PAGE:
Advocate and Activist: Colin Hiscoe (Reinforce)
There is an empty champagne bottle, proudly displayed as a trophy, in the office of Reinforce, an advocacy group for adults living with intellectual disability. Everyone knows about this champagne bottle and long-time member, Colin Hiscoe, is happy to tell the story.
Image is Collin holding the champagne bottle trophy over his head in victory.
The property at 112 Drummond Street, Carlton was government owned but unoccupied. Reinforce applied to the government on multiple occasions to have the property turned into a shelter for people living with intellectual disability who were transitioning out of institutions or were experiencing homelessness. Each time, their application was denied. The government planned to sell the property.
“That’s not good enough,” Colin remembers thinking. “Bugger you. We’re going to do something.”
In what can only be described as iconic activism, the members of Reinforce searched all around the building, found a window, climbed through it and locked it behind them. They squatted in protest.
Image is of Reinforce protesters on the top balcony of 112 Drummond Street with a sign that says: "Reinforce: Victorian Union of Intellectual Disability"
People who Colin describes as government ‘cronies’ asked them to leave and even attempted to trick them into leaving. “They told us, ‘If you come out, we will paint it and you can have it until the house gets sold.’ But we knew it was a lie.” They refused to leave the house, declaring, “No, we’re not going to get out. We’re using this for people who need it.”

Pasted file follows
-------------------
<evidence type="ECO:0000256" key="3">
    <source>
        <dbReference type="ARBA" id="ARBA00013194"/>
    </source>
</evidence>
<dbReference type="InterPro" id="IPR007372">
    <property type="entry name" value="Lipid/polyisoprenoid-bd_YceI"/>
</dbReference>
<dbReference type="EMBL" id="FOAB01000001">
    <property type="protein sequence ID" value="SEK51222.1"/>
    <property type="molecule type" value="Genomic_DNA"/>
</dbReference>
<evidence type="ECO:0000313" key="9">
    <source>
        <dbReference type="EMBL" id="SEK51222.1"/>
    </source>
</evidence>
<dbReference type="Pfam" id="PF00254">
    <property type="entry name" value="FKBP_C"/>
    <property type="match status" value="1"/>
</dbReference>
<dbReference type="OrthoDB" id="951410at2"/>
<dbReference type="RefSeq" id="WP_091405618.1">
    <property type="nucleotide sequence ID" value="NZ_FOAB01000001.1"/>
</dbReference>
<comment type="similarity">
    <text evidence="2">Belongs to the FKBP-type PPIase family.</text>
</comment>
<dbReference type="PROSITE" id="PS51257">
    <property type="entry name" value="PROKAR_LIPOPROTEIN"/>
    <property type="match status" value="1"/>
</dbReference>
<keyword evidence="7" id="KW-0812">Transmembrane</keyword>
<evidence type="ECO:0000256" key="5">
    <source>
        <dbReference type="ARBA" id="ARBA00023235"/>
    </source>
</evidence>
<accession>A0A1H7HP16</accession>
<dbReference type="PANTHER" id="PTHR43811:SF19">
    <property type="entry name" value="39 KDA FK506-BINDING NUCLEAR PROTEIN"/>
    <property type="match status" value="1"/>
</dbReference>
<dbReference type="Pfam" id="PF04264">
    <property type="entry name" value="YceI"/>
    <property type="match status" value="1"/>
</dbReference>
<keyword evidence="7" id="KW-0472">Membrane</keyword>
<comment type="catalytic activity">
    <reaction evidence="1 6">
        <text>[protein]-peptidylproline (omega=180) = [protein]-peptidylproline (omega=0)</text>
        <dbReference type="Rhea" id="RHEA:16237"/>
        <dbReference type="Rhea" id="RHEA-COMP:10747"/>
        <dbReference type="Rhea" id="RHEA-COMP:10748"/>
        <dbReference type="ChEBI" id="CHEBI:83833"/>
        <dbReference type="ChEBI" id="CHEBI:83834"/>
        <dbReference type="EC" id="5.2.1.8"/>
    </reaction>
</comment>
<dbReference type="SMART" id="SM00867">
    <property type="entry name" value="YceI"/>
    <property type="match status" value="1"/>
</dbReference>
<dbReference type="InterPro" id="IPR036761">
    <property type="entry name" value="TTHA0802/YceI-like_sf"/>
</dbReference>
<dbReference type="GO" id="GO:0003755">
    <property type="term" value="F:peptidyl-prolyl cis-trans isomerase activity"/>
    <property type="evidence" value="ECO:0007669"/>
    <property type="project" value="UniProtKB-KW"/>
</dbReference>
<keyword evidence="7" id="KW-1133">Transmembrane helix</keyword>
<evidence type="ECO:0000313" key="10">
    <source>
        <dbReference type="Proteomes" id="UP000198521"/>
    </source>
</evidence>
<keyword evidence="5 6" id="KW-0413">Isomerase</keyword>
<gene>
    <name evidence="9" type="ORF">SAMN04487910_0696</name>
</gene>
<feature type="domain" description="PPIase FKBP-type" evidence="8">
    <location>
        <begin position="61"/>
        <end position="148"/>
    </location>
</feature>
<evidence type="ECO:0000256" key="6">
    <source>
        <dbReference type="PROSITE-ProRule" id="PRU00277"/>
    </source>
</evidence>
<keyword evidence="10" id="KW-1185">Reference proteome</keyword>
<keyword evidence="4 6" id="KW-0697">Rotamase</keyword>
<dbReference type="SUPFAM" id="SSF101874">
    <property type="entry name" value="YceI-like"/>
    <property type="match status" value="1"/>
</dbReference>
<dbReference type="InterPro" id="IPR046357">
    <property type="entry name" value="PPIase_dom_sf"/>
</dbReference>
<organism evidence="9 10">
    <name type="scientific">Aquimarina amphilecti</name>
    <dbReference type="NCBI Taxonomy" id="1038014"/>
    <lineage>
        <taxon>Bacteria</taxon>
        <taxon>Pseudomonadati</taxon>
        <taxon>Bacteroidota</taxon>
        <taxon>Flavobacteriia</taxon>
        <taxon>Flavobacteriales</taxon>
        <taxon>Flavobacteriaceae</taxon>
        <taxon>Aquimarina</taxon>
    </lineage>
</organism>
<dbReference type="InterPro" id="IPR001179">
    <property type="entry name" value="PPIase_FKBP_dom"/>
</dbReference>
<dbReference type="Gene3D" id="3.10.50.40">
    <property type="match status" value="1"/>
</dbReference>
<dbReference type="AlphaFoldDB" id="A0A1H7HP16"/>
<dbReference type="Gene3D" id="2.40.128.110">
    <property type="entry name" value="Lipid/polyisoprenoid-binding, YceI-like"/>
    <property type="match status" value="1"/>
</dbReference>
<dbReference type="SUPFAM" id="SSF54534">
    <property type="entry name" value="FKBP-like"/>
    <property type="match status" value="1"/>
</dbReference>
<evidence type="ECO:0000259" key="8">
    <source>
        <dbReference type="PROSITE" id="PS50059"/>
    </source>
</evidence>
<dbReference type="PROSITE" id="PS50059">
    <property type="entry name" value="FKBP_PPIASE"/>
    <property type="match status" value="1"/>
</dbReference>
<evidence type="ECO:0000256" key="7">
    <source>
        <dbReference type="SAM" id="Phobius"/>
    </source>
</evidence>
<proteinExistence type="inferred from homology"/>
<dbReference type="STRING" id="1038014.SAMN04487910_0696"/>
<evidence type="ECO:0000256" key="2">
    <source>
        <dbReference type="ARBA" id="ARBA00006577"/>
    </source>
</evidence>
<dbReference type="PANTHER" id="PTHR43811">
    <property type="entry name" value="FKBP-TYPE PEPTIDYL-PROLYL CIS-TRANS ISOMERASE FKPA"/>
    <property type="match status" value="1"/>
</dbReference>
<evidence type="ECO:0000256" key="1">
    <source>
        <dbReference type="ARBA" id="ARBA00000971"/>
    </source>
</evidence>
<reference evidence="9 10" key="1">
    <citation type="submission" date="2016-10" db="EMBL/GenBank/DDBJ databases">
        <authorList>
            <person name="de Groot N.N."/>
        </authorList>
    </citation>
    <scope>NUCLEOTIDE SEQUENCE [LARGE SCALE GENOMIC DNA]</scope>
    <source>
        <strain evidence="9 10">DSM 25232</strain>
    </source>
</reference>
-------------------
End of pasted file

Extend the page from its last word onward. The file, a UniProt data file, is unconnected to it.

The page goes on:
After a week of protesting, the Health Minister finally gave in and said they could have the property. They cracked open the bottle of champagne as the minister signed the property over to Reinforce. The minister shared a congratulatory drink with the happy activists.
Collin says the empty bottle is proudly displayed as proof that, “We did what we said we were going to do.”
Image is of 112 Drummond Street protesters talking to passersby on the street.
Colin was first introduced to advocacy by a woman he was ‘going with’. She sent him along to a conference about self-advocacy in 1982. At the time he wasn’t familiar with any of it. He remembers feeling like he was “all alone in this very big world.” At the conference he heard people speak about their experiences and he says it felt like, “Their story is my story. My story is their story.” As if a boulder was lifted from his shoulders, he knew there was a group that he was part of. He finally belonged somewhere. He joined Reinforce, who spoke at the conference, and ignited his passion for advocacy and activism. Just months later, he was squatting at 112 Drummond Street, advocating for the rights of others living with intellectual disability.
The story of the Drummond Street Squat is just one highlight in Colin’s long career of activism and advocacy. 35 years on, he is still as passionate as ever about the rights of people living with intellectual disability. He’s travelled the world attending and speaking at conferences, sharing with others his hope for a world where everyone can do what they want to do.
It hasn’t always been easy. Colin sees some very real challenges in the way of self-advocacy. He finds the information that people need in order to fight for their rights, often isn’t easily accessible to them. When running training sessions, he worries about how many people will feel empowered to take action. “How many people,” he wonders, “no matter how hard or how difficult it’s going to be to do that thing, are going to do it?”
So how can you become a self-advocate and activist? Colin says you can start by asking for the reasons why you can’t do something. And he adds, “Pretty please, don’t give in. Don’t bend to the demands of others. Please keep fighting for what you want and what you believe.”
Image is of Reinforce members standing on the street.